HALFWAY House is many things. Metaphorically, if I live to the age of 106, I’m on the landing now. Halfway House is a little structure beyond the head of Glen Derry, with a rudimentary seat under the window for weary travellers to rest their legs and take some lunch. Halfway House is the summit of nearby Beinn Mheadhoin if – and only if – circumstances dictate it is number 142 of the 284 Munros a person intends to climb . . .
Halfway House is a download-only album by rapper Joe Budden; an Ellery Queen novel written in 1936; a 1944 film that tells the story of ten people who stay in an old hotel in a remote Welsh village; a historic inn and toll house on York Road at Parkton, Baltimore County, Maryland; and a place where people with problems reside while reintegrating into society.
I’m sitting on a plank outside a Halfway House, reintegrating with the mountain environment. This one’s known as the Hutchinson Memorial Hut, a bothy in the wilds of the Cairngorms. For the sake of symmetry, I’d like to say I’m listening to Joe Budden’s download-only Halfway House album on my iPod, but to tell you the truth I’ve never heard of him. I don’t even own an iPod. But I have heard of Ellery Queen, so that’s all right.
Let’s talk about Glen Derry. I’ve just walked up it after leaving my bike at the remote and boarded-up Derry Lodge. This is a sad place. Not too long ago the lodge echoed to the sounds of laughter and dishes being washed. Now it lies silent beneath graceful Scots pines.
The pines continue along the glen into the Lairig an Laoigh, first as an airy forest which is always a complete joy to walk through, then as individual trees bent by the prevailing wind. And God, they are so haunting, and so beautiful and primitive. They embody the very essence of the earth. Is there anything more stoically Scottish, more representative of this mountain wilderness, than the twisted trunk of a Scots pine – with its cracked red bark and wiry branches – clinging to turf and rubble in a land where barely nothing else grows?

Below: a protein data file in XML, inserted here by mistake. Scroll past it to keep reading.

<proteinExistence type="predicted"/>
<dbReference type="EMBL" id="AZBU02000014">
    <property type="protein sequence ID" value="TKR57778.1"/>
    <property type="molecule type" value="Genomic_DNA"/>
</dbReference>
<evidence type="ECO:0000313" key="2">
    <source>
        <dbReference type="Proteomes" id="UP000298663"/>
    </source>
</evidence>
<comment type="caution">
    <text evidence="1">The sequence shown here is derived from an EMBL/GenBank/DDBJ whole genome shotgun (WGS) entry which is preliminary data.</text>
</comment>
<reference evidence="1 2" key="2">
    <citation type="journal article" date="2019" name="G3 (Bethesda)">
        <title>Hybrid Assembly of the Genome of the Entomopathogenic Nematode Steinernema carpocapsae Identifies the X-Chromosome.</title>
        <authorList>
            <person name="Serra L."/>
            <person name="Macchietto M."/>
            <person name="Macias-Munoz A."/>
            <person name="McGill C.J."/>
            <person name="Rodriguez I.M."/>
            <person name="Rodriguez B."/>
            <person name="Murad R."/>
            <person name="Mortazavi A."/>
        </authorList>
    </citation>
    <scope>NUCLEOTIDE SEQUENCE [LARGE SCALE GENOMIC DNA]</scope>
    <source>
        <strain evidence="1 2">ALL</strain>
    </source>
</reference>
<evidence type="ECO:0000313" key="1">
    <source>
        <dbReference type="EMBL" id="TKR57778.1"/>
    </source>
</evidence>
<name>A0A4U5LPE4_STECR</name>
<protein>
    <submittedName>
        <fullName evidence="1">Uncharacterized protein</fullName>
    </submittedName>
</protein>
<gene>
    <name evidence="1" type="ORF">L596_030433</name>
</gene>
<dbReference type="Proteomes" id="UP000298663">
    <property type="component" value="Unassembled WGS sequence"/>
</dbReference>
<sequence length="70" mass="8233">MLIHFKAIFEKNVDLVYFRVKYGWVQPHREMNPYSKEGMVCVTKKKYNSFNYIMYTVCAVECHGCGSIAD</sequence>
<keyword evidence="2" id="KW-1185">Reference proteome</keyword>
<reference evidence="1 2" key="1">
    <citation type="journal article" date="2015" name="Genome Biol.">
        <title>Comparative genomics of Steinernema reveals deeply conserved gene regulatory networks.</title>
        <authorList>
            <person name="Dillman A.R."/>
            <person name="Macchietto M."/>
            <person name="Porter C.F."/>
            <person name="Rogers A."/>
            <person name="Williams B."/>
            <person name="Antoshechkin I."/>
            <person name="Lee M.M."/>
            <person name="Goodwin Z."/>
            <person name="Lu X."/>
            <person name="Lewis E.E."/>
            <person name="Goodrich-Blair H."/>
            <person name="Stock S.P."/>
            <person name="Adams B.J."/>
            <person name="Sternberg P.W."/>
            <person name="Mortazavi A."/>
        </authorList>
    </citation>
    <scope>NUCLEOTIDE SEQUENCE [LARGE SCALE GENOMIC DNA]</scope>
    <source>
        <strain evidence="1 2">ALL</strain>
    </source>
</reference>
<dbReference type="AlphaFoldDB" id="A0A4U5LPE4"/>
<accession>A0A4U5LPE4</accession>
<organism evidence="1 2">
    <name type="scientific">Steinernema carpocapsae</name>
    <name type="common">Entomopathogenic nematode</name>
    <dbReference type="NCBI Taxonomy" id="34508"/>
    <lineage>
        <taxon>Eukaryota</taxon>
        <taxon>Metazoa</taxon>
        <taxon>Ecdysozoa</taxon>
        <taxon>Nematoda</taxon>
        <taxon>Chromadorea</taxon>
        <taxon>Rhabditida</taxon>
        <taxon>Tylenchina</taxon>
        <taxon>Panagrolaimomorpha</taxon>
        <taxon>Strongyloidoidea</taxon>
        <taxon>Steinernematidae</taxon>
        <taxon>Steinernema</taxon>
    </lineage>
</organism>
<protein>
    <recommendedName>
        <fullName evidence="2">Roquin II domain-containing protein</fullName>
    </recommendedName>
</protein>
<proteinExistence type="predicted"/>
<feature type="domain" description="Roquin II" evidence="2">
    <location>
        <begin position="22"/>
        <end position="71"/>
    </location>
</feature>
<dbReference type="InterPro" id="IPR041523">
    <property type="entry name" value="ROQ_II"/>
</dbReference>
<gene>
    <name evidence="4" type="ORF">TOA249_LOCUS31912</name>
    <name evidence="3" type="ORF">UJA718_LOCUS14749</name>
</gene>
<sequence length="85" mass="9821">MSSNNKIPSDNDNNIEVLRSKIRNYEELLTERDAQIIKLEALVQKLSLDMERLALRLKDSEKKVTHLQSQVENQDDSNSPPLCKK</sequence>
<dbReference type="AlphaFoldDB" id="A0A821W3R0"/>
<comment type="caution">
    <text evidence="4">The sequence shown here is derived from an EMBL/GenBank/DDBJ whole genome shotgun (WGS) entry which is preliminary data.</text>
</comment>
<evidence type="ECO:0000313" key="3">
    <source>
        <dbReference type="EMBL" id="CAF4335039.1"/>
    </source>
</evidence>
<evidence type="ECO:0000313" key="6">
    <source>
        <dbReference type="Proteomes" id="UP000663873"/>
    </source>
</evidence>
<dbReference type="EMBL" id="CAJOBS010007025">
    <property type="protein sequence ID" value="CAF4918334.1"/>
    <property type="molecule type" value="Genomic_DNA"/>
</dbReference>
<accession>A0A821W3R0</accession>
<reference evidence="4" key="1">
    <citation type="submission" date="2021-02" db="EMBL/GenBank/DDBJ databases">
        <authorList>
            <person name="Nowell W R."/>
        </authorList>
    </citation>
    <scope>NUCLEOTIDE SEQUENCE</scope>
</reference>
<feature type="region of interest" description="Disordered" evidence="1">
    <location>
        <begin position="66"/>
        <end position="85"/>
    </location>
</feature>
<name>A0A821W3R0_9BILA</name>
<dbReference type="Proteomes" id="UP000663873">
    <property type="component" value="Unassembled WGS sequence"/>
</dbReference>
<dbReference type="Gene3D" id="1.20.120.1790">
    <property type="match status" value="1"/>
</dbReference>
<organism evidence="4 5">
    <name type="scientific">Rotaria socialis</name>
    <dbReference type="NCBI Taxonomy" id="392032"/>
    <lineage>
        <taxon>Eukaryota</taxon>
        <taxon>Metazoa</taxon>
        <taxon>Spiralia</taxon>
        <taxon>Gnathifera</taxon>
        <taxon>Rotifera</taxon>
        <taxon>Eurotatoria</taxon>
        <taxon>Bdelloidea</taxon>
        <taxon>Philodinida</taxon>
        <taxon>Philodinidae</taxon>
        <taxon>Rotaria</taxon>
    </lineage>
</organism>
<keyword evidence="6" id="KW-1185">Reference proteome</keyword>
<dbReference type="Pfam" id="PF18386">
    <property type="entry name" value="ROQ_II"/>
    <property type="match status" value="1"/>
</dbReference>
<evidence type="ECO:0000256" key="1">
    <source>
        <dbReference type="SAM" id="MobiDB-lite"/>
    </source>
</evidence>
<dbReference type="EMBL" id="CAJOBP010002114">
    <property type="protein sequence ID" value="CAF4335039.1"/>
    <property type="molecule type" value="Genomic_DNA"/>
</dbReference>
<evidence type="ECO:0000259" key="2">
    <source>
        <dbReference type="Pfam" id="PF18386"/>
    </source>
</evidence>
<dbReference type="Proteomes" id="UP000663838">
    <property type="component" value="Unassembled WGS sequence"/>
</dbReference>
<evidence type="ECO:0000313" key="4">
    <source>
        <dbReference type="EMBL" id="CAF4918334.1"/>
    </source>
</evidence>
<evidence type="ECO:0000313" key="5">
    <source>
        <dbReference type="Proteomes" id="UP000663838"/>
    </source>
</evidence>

It’s in this pensive frame of mind I sit outside my Halfway House, gazing back down the glen, having a Robert Louis Stevenson moment. Stevenson liked pine forests. He liked chestnut woods and orange groves too, but there are not many of those in the Cairngorms. Or perhaps there are – I just haven’t found them.
Above me, high in an icy wind that’s scything from the north-west, is Beinn Mheadhoin, my 142nd Munro – a Halfway House. Leaving one Halfway House behind, I climb to the blustery banks of Loch Etchachen, where a snow-covered Ben Macdui rises bleakly in the background.
Beinn Mheadhoin’s summit is an incredibly bleak and stony plateau, topped by a number of granite tors – or barns – the largest of which forms the highest point. This is a struggle to climb, but on the second attempt – after ditching my camera and sandwich – I notch up another milestone. Only another 142 to go. It should all be downhill from here. But unfortunately the downhill bit includes the Cuillin Ridge. Oh, and Liathach, which gives me bad dreams.
In a howling storm that springs out of nowhere I wander south to the summit of Derry Cairngorm, which is a bit of an anticlimax – considering there are great snowy corries and crags to its west. Derry Cairngorm is a long, drawn-out ridge – covered with rocks for a great deal of its length, which makes progress hard and slow.
From its most southerly point, Carn Crom, I drop down to Glen Derry in the late afternoon sun. On a warm breeze beneath dark branches I detect a hint of orange blossom. Honest. And there between the cracked and creaking trunks of ancient Scots pines, in a sun-warmed clearing, I stumble upon an orange grove overflowing with intoxicating scents.
Oh. And I’ve just discovered yet another definition of Halfway House: a state of mind somewhere between reality and another place.